Written British constitution is on Brown's agenda

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Indy Politics

Gordon Brown may introduce a modern written constitution after succeeding Tony Blair in an attempt to rebuild voters' trust in politics.

The Chancellor is drawing up a series of reforms to limit the power of the Government and may decide to bring them together in a new constitutional settlement for the country. Allies believe it could set out the respective roles of Parliament, the judiciary and the Government, as well as setting out basic rights, responsibilities and opportunities for all citizens. It could also resolve potential conflicts between the Human Rights Act and Britain's ability to introduce its own anti-terrorist, asylum and immigration laws.

Mr Brown believes the lack of trust in politics has been caused partly by the ability of any government to ignore the many elements of Britain's unwritten constitution. His supporters cite the way Mr Blair took the nation to war in Iraq.

Although Mr Brown would continue to position Labour on the political centre ground and resist calls for a shift to the left, the issue of how he would govern differently from Mr Blair is one of the most critical questions in politics.

Mr Brown thinks his reforms could help Labour to see off the threat posed by a revived Conservative Party under David Cameron. The Tory strategy is to portray the Chancellor as the "roadblock" to the public service changes sought by Mr Blair before he stands down ahead of the next general election. The charge is bitterly resented by Mr Brown, who points to his landmark decision to hand control of interest rates to the Bank of England when Labour won power in 1997.

"Gordon would do lots of reforms - different reforms," said one minister close to him. "In some cases, he would go further than Tony. But the idea that he is anti-reform is nonsense."

Another ally of the Chancellor said: "The need to restore trust in politics is high on his agenda. He might do something big to symbolise a fresh start. He hasn't decided what it would be, but it could involve codifying the main elements of a constitution."

It is difficult for Mr Brown to map out his ideas while he is still Chancellor, since that might be interpreted as criticism of Mr Blair. However, there are some revealing clues in his speeches and interviews.

He said in a lecture last month: "In each generation, we have found it necessary to renew the settlement between individual, community and state and I cannot see how the long-term credibility of our institutions or our policies can be secured unless our constitutional, social and economic reforms are explicitly founded on these British ideas of liberty."

In 2004, Mr Brown told Compass, a democratic left group: "We have not done enough to respond to the yearning in 1997 not just for different government but for a different way of governing, not just for different policies but for a different politics."

The Chancellor has admitted he will not achieve his goal of building a "progressive consensus" in Britain "unless we address the disaffection from our current political system".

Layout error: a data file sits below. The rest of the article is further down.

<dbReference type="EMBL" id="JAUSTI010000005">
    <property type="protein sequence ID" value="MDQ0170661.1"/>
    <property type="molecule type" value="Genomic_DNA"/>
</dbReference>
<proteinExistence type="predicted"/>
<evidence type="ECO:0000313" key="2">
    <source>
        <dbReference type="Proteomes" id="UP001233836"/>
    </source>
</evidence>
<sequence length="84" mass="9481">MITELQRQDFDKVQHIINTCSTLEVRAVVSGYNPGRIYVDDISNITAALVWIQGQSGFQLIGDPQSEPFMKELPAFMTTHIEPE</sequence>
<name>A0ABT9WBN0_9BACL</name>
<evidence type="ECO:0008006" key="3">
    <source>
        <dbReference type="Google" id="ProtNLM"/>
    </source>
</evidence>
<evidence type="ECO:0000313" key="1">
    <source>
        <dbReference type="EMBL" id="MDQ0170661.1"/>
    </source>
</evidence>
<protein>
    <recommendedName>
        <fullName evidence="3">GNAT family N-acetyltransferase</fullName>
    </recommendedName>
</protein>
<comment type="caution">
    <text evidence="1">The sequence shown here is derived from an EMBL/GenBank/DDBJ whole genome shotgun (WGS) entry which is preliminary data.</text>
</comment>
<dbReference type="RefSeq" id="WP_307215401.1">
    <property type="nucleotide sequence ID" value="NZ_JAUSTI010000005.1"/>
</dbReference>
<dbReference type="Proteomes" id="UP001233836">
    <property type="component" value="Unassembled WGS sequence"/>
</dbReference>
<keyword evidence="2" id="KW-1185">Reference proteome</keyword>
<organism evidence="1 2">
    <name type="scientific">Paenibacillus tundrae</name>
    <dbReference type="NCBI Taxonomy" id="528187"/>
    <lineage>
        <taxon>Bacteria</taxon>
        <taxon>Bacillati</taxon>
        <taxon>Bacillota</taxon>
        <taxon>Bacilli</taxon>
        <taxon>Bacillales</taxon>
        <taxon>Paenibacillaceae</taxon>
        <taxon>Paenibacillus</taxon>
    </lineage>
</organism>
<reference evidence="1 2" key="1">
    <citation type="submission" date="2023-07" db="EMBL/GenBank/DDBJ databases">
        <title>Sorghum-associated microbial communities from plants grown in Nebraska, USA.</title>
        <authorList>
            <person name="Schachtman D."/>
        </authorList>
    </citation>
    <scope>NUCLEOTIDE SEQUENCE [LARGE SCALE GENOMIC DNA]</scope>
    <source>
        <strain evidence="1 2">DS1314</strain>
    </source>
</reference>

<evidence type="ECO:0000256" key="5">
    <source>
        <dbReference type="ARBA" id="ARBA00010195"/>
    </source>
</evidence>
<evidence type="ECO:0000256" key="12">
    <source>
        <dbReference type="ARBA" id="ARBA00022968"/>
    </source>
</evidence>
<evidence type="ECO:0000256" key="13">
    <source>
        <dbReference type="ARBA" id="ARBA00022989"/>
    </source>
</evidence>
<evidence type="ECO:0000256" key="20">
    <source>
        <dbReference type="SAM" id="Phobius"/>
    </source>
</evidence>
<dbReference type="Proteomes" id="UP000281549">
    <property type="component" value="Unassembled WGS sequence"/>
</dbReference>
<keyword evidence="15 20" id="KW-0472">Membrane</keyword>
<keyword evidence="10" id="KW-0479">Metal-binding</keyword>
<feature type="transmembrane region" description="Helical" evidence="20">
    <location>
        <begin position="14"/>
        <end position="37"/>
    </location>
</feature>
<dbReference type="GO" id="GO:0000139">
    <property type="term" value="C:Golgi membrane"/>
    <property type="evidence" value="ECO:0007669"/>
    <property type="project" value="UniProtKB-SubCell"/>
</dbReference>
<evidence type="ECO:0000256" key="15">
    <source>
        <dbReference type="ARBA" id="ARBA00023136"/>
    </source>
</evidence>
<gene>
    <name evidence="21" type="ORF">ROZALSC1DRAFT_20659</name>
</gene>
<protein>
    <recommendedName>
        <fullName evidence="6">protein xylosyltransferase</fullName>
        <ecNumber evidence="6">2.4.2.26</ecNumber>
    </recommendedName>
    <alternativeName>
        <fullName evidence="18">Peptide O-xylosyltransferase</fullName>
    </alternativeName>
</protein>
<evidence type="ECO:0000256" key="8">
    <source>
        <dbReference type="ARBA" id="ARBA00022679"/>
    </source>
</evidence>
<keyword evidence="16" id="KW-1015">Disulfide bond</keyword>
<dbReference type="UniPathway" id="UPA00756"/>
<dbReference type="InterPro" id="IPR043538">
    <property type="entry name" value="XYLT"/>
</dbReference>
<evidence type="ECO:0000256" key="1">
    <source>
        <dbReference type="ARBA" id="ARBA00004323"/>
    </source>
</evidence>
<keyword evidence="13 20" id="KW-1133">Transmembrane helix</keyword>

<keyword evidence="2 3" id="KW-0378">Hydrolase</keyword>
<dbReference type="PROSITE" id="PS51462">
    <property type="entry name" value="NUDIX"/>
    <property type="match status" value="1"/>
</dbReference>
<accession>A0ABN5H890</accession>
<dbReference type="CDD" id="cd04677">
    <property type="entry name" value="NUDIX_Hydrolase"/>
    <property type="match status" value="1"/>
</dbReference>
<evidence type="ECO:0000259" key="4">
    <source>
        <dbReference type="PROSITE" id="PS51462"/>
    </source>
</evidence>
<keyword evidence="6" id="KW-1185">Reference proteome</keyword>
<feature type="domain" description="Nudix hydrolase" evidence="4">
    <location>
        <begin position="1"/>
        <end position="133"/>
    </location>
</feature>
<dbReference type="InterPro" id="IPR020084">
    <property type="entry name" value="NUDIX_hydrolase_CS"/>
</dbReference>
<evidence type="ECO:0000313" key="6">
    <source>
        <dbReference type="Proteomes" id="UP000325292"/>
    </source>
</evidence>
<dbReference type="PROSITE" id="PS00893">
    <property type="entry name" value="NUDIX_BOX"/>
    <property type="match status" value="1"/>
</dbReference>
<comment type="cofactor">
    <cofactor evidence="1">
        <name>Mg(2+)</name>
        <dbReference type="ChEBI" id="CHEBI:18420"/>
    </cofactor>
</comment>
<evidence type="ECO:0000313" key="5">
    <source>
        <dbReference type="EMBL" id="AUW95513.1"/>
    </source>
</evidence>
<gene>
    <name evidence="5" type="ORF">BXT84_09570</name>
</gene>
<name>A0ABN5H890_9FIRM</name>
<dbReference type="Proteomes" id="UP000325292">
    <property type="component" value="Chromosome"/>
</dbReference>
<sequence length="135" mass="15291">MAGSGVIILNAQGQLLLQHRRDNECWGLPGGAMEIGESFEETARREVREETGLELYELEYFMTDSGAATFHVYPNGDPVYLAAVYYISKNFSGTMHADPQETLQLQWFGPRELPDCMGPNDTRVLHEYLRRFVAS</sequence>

Mr Brown says that Parliament, not the Prime Minister, should make the final decision on whether to take the country to war, in effect giving MPs a veto. Although Mr Blair offered a vote before the Iraq conflict, he does not want to guarantee that by law, saying there could be circumstances when a Prime Minister needed to act quickly.


Although efficiency reforms would continue, Mr Brown would put less emphasis than Mr Blair on market forces and consumer choice. The Chancellor says Labour must "balance choice and equity," adding: "There is such a thing as the ethic of service, which is more than contracts, markets and exchange and is about compassion, duty and respect."


Mr Brown says: "If we are serious about a new kind of politics we must be serious about addressing the undemocratic nature of some of our institutions - and we must return to the

issue of reform of the House of Lords." His allies believe that the Chancellor would propose a largely elected second chamber.


Mr Brown has been less keen on changing the voting system for Westminster elections than Mr Blair, who flirted with but then dropped the idea. However, Mr Brown might consider limited reform short of full-scale proportional representation such as the alternative vote - especially if he needed the support of the Liberal Democrats in a hung parliament.


Mr Brown, whose critics brand him a "control freak," might try to dispel that notion by devolving some powers from central to local government. He says: "The new progressive politics cannot be a reality unless we make local accountability work through re-invigorating the democratically elected mechanisms of local areas - local government."


Mr Blair has rejected demands for an independent watchdog to police the ministerial code of conduct. Mr Brown could bring one in, ending the system under which the Prime Minister is "judge and jury" on whether ministers have broken the rules. He could also force former ministers to obtain approval before taking outside jobs within two years of leaving office.


Mr Blair has also stalled a Civil Service Act to safeguard the independence of Whitehall and set out the respective roles of political advisers and neutral officials. The Commons Public Administration Committee has drafted one and Sir Gus O'Donnell, the Cabinet Secretary and formerly the Treasury's top official, is keen on measures to improve trust in the system.


There is speculation that Mr Brown is less keen than Mr Blair on a national identity card and that he is worried about the eventual cost. With the legislation still before Parliament, he cannot air any doubts in public and must support the Government line. But on becoming prime minister, he might decide not to implement the scheme.